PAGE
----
The James Harrison Collection of Birds came under the hammer at Tennants Auctioneers on 20th May, comprising over 200 lots of cased and free-mount birds dating from the late Victorian era to the middle of the 20th century, gathered by one of the last great bird collectors. Provenance certainly played a key part in helping achieve a 99% sold rate in the sale, and impressive results.
Highlights of the sale included a very rare Cased Late Victorian Passenger Pigeon, supplied to Harrison by George Bristow of St Leonards-on-Sea, that sold for £7,000 plus buyer’s premium. The now extinct passenger pigeon was once endemic to North America, migrating in vast flocks across the continent. Deforestation and widespread hunting for meat saw the species decline rapidly during the 19th century, with the last wild bird though to have been shot in 1901 and the last captive bird, Martha, dying at the Cincinnati Zoo in 1914.
Further highlights included a Mid-20th Century Little Spotted Kiwi (sold for £3,500), a circa 1930s Golden Eagle by Ernst Flükiger of Interlaken, Switzerland (sold for £2,800), and a group of three Ancient Egyptian Mummified Falcons (sold for £2,800). Also selling well above estimate A Late Victorian Cased Pair of Snowy Owls, made circa 1844-1917 by James Gardner of London, naturalists to the Royal Family (sold for £2,400), a Late Victorian Cased Osprey dated 1896 (sold for £1,900), and a Cased Hobby from the early 20th Century (sold for £1,800).
James Maurice Harrison (1892-1971), an ornithologist and doctor from Kent, assembled large numbers of specimens for ornithological study to document moult patterns, geographical distribution, and colour variation between individuals and species. After his interest was sparked at an early age, as a teenager Harrison learned the art of taxidermy. Later a keen wildfowler, he shot and prepared many specimens in the collection, supplementing his own collecting with purchases from auctions and other well-known ornithological collections. Harrison carried out all his activities with the utmost respect for wildlife. An extraordinary collection was developed, carefully stored at his family home and surgery Bowerwood House in Sevenoaks, all displayed in taxonomic groups.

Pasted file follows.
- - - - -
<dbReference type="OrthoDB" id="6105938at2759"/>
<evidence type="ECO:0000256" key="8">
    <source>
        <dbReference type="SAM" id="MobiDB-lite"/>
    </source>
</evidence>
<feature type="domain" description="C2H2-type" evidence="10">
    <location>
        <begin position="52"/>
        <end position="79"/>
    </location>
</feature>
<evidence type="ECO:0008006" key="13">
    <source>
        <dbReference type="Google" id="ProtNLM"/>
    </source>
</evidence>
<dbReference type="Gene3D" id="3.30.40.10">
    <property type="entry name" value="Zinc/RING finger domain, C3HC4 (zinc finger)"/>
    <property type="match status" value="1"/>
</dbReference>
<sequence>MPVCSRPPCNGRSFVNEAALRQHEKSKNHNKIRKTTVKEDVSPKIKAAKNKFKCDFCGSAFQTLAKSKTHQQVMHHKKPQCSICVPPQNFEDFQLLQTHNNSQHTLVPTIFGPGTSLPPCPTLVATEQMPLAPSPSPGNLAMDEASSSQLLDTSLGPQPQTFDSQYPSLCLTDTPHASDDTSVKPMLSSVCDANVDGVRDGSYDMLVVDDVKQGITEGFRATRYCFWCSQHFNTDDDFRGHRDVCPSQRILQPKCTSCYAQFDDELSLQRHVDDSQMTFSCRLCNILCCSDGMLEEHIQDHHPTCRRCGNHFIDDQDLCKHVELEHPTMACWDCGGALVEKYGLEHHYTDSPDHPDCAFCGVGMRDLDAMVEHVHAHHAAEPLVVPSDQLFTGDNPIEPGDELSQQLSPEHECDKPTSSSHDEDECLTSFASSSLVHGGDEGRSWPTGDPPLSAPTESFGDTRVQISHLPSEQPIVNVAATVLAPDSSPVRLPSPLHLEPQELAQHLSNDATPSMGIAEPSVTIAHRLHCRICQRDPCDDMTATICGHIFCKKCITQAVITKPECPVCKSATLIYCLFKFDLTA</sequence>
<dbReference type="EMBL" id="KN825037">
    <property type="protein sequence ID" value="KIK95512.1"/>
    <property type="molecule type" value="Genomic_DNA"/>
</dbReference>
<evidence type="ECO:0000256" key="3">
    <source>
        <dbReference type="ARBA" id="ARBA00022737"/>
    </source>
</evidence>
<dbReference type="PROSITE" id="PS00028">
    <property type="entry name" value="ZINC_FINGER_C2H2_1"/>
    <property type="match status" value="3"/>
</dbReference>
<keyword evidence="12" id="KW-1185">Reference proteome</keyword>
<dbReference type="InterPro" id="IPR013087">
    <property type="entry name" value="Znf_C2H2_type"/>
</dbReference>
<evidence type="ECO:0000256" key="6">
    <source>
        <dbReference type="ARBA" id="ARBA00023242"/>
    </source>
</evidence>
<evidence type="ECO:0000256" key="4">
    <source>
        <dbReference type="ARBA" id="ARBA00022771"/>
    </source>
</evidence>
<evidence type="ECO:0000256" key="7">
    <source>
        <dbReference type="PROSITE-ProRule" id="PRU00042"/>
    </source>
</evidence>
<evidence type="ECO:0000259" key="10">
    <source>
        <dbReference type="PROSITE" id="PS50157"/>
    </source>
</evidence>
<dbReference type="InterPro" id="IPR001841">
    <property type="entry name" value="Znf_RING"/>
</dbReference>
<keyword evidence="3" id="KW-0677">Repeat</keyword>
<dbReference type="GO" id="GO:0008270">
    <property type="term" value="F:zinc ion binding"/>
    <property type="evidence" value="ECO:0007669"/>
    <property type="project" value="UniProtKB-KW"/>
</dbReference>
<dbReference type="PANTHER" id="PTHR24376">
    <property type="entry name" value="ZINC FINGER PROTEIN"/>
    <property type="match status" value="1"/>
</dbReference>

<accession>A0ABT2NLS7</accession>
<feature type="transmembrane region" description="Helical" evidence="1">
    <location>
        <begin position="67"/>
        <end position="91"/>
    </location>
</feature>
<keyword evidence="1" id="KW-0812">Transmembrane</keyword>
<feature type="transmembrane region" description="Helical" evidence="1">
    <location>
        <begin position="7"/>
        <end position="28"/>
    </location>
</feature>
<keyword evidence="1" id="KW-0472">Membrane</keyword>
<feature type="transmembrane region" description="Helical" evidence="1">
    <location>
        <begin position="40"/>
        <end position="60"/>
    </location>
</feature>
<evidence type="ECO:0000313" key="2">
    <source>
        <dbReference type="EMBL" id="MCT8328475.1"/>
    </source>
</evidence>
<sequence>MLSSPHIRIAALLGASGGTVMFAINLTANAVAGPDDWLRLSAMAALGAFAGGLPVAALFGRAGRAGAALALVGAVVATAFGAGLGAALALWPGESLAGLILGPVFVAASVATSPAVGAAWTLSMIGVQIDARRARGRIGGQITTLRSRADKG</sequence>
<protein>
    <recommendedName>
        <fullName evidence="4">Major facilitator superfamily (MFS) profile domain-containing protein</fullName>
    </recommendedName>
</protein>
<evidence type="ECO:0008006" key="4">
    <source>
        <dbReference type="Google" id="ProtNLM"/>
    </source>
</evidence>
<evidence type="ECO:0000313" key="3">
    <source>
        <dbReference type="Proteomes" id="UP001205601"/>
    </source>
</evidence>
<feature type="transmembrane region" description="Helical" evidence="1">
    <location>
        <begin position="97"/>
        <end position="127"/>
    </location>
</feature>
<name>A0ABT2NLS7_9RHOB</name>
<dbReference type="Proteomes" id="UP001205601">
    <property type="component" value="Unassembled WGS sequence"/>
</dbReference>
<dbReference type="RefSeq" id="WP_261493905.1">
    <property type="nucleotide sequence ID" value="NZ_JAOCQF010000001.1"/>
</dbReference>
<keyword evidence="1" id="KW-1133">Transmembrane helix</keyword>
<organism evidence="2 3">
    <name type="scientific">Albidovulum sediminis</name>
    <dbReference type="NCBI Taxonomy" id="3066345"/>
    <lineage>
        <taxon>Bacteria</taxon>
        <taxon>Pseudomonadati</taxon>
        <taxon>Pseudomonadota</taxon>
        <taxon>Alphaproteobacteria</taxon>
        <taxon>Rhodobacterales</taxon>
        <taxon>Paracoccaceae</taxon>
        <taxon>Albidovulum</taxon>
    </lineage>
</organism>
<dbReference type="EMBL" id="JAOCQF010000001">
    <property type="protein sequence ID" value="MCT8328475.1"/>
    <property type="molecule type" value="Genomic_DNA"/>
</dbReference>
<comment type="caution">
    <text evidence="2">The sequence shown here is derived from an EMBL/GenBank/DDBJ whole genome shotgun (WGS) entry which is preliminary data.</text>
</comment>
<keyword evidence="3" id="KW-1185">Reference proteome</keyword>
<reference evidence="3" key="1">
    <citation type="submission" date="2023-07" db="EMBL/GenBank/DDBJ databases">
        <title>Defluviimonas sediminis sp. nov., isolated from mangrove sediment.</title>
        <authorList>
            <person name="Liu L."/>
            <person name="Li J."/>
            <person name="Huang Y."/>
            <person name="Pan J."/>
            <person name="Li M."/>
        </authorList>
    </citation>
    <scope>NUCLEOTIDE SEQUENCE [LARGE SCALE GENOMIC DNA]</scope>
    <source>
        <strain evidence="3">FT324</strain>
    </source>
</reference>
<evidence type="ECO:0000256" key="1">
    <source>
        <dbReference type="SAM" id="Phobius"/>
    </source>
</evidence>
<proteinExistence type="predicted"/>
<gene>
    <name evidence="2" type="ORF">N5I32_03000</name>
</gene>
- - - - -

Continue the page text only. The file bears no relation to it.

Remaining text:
From 1918 Harrison began publishing his findings, and would travel widely, frequently visiting Greece, Israel, North Africa and Lapland. He was elected Chairman of the British Ornithologists Club in 1946 and Vice President of the British Ornithologists union in 1952. He was a Scientific Fellow of the Zoological Society of London and a Fellow of the Linnean Society, Vice President of the Wildfowlers Association of Great Britain and Ireland, and also Vice President of the Kent Naturalist Trust. He established the Harrison Zoological Museum Trust, further developed by his two sons to become an influential catalyst in the development of wildlife-based education and conservation projects around the world. He was also an early pioneer in developing principles of adapting disused gravel pits into nature reserves.
The sale achieved a total hammer price of £82,800 for the 216 lots with a 99% sold rate.
All auction entries are sold strictly in accordance with CITES (The Convention on International Trade in Endangered Species of Wild Flora and Fauna) regulations, and any necessary licences or Pre-sale approvals are obtained from Animal Health, Bristol.